A landmark 18th century hospital complex in Italy is turned into a cultural hub by CRA and Italo Rota – one feature is an origami-style kinetic roof

Designed by Carlo Ratti Associati (CRA) and architectural designer Italo Rota

From the architects:

A venerable former hospital complex in Modena, Italy, is to be transformed  into one of the country’s major cultural and innovation hubs. 

The master plan for the reinvented complex – AGO Modena Fabbriche Culturali – features a kinetic roof, part of a broader, progressive vision for the restoration of historical buildings.

The origami-like movable roof was conceived of by CRA and artist-engineer Chuck Hoberman. 

The master plan for the new hub proposes a novel approach to the restoration of cultural heritage that grants it the flexibility to adapt to changing future configurations.

Measuring 20,000m², the project by CRA and Italo Rota pursues an experimental design approach, matching the practices of architectural conservation with the transformative qualities of kinetic architecture, which is normally employed in temporary installations.

This is best characterised by one of AGO’s main courtyards, where a kinetic roof creates a multitude of spatial experiences. 

Lightweight and foldable, it opens and closes easily like origami, transforming this long-neglected courtyard into a social space adaptable to various climatic conditions and functions. 

Photovoltaic panels will also be installed on the new structure to harvest solar energy to help power the complex. 

The roof is a co-creation between CRA and Hoberman, one of the world’s leading experts in dynamic structure design and a former collaborator with NASA, the American space agency. 

“Cultural places should be thought of as dynamic, capable of incorporating change over time,” says Carlo Ratti, founding partner of CRA and director of the MIT Senseable City Lab. 

“The changing nature of the built environment enables, in turn, a participatory approach to activate cultural production. 

AGO’s architecture sets up flexible, reconfigurable spaces where past and future complement each other.”

Historical and contemporary elements are also present in other parts of the complex. 

Through the impressive Tenaglie corridors – whose name derives from their distinctive pincer-like vaults – visitors arrive at the chimney courtyard.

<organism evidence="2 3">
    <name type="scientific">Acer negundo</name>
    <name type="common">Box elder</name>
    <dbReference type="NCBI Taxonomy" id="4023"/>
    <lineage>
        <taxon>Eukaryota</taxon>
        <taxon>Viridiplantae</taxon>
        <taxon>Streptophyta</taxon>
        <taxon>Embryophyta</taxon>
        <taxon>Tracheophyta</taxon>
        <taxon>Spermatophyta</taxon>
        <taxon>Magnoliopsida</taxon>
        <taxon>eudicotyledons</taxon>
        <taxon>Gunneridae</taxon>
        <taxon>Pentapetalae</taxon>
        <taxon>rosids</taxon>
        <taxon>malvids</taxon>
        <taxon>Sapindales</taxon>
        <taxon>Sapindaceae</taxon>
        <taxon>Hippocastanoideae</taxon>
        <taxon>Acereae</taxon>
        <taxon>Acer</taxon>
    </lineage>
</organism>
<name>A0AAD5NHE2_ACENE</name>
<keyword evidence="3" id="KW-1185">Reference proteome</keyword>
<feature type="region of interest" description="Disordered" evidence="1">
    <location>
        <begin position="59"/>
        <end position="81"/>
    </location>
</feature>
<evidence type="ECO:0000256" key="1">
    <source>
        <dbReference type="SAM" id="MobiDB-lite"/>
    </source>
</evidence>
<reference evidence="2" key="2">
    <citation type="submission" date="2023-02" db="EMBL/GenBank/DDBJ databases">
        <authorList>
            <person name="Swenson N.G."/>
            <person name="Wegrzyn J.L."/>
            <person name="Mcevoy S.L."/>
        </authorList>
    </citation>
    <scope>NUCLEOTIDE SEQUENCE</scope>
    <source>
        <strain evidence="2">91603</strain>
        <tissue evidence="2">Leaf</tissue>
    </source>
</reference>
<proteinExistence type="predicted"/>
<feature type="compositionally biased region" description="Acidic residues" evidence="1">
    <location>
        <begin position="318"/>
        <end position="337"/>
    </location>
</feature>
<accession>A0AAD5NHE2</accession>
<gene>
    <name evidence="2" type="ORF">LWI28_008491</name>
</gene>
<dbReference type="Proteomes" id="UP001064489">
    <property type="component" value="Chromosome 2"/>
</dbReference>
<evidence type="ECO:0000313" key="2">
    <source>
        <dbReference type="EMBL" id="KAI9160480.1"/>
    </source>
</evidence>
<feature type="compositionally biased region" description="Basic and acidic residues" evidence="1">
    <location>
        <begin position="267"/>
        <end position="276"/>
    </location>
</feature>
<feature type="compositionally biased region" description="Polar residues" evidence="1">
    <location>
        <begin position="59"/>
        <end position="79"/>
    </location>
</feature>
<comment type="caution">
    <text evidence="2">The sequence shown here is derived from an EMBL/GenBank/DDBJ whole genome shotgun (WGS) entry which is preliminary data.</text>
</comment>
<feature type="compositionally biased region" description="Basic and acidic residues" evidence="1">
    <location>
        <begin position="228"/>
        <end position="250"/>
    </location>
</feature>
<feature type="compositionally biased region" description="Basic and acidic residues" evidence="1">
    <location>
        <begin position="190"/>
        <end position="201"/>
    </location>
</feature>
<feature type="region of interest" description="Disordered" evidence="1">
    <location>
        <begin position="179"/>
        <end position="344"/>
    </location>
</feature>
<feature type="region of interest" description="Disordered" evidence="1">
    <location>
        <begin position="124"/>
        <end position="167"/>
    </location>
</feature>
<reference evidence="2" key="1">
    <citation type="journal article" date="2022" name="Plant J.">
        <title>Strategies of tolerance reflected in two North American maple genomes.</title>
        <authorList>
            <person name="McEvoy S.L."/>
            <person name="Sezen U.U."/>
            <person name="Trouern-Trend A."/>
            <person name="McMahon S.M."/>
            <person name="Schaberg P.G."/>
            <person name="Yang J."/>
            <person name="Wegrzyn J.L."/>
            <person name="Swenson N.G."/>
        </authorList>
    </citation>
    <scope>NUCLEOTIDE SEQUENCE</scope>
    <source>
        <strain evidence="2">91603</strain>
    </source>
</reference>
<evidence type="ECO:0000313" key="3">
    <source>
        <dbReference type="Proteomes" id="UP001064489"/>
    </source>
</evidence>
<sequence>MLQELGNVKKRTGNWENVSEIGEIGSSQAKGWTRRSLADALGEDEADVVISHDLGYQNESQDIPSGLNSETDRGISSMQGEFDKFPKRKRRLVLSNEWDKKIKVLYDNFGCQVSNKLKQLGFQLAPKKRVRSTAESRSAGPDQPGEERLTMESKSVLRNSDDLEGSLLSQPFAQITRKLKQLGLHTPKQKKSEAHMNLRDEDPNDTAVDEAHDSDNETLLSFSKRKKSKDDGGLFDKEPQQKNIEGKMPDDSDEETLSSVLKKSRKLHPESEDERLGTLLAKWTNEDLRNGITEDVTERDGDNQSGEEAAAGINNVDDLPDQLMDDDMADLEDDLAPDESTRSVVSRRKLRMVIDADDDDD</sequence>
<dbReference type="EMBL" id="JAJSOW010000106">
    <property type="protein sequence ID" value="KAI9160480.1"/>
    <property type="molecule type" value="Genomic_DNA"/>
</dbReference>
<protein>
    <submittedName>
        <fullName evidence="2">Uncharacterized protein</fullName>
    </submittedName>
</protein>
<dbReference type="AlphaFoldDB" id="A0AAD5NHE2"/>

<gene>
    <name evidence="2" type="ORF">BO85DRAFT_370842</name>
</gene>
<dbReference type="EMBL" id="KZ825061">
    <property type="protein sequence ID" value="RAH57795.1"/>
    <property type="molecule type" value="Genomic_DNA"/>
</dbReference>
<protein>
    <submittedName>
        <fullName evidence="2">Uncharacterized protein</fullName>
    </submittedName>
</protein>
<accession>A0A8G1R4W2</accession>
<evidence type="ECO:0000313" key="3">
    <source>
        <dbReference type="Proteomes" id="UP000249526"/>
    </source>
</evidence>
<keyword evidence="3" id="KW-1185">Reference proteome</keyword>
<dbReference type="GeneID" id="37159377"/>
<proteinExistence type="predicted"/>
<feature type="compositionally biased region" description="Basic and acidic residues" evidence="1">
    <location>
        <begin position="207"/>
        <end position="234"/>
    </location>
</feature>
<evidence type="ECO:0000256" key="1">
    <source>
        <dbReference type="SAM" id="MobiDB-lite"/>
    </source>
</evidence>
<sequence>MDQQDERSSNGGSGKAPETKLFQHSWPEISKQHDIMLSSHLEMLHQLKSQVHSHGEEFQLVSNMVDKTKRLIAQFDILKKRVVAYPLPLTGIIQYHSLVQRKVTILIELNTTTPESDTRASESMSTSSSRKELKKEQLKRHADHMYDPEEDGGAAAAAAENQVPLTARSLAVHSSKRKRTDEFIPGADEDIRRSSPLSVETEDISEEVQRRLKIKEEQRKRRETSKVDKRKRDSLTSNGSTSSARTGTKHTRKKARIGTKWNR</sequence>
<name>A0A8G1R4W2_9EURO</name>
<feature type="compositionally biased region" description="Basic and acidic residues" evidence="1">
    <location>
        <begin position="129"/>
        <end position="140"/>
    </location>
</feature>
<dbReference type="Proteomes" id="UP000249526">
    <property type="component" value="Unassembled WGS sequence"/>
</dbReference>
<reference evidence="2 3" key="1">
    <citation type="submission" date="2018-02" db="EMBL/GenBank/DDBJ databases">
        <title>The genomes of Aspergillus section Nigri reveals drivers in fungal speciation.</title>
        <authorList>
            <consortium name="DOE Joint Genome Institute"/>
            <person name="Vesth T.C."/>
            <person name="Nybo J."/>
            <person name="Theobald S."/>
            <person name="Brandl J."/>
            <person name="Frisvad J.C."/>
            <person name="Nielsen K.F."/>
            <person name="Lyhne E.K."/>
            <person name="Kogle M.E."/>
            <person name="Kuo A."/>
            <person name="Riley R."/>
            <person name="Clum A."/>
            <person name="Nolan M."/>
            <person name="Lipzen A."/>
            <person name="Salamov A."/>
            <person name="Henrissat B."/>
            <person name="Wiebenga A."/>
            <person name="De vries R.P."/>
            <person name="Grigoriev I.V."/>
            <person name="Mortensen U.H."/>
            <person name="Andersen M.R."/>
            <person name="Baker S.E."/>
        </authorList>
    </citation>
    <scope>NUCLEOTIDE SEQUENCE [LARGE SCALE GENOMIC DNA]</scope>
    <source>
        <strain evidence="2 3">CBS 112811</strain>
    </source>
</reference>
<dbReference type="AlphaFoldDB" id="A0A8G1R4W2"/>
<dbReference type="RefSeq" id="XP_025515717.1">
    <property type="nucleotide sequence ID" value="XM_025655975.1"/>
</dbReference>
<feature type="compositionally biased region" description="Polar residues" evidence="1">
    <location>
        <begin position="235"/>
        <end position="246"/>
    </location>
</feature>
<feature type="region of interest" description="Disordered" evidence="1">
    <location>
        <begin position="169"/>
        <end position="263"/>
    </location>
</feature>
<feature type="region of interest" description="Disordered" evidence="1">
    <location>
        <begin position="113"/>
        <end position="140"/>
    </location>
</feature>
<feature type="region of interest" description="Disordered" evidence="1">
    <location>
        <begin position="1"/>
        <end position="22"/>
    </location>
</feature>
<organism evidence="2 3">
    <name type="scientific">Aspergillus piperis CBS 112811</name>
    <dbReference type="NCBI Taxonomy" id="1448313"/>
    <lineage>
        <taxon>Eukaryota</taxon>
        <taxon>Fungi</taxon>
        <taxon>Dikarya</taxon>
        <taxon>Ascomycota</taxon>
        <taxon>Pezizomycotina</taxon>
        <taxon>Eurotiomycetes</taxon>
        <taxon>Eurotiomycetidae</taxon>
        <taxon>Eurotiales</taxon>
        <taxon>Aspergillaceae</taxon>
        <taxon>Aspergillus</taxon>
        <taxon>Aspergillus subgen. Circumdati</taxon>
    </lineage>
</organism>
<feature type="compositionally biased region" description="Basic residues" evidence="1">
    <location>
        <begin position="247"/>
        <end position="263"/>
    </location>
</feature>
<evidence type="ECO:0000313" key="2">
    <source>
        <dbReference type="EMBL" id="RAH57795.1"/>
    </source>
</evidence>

Here, another kinetic installation leads people to a new rooftop terrace, now transformed into a garden where one can enjoy a bird’s eye view of Modena’s old house roofs and church domes.

“When we took a close look at AGO’s past, we discovered a panoply of histories, characters, and functions.” architect Italo Rota says. 

“Because the complex had so many pasts, we thought our design should allow it to embody a multiplicity of futures – AGO Modena is the perfect embodiment of this approach as it brings together museums, training and co-working space under the same roof.”

The AGO site is situated at the entrance to Modena’s medieval city centre, whose monuments are part of the UNESCO World Heritage list. 

The immense complex was built in the mid-18C, with a sense of simplicity that hints at its function as the local Sant’Agostino Hospital. 

A previous, unrealised restoration was developed by architect Gae Aulenti in 2012.

When completed, AGO Modena will become a location that unites various institutions in visual arts, digital culture and educational experimentation. 

Established by the City of Modena, Fondazione di Modena and the University of Modena and Reggio Emilia, AGO will host numerous entities across many disciplines, including the Modena Visual Arts Foundation, the Museo della Figurina dedicated to collectible cards, and the Interdepartmental Research Centre on Digital Humanities.

“In many cases, the restoration of an ancient building leads to a static result that does not interact much with what will be contained inside," Rota says. 

"In the project for the former Sant’Agostino Hospital, we strive to restore the ancient and monumental space and free it from any obstruction – moreover, the project seeks an openness to be in dialogue with future installations,” says architect Francesco Doglioni, an expert in the field of restoration and a project’s team member. 

“What we aimed for while enhancing the building’s ancient components is dynamic reconfigurability: reversible and adaptive to continuous transformation," he says.

"The restoration is left deliberately unfinished in some places – this leaves the building room to undergo further evolutions, provoking a constant tension between the old and the new.”

Credit list

AGO Modena Fabbriche Culturali
Architectural designer
Italo Rota
Kinetic roof
Hoberman Associates
Structural, mechanical and electrical engineering and safety
Light Follows Behaviour
Renovating architect
Studio Associato Architetti
Kinetic roof structure
Studio Laura Gatti
Fire prevention
GAE Engineering
Cost consultant
Marco Figazzolo

Designed by: Designed by Carlo Ratti Associati (CRA) and architectural designer Italo Rota

Story by: Trendsideas

22 Jan, 2023

Home kitchen bathroom commercial design

Latest Post

21 Apr, 2024

21 Apr, 2024

21 Apr, 2024

We know the Specialists

Related Book

Similar Stories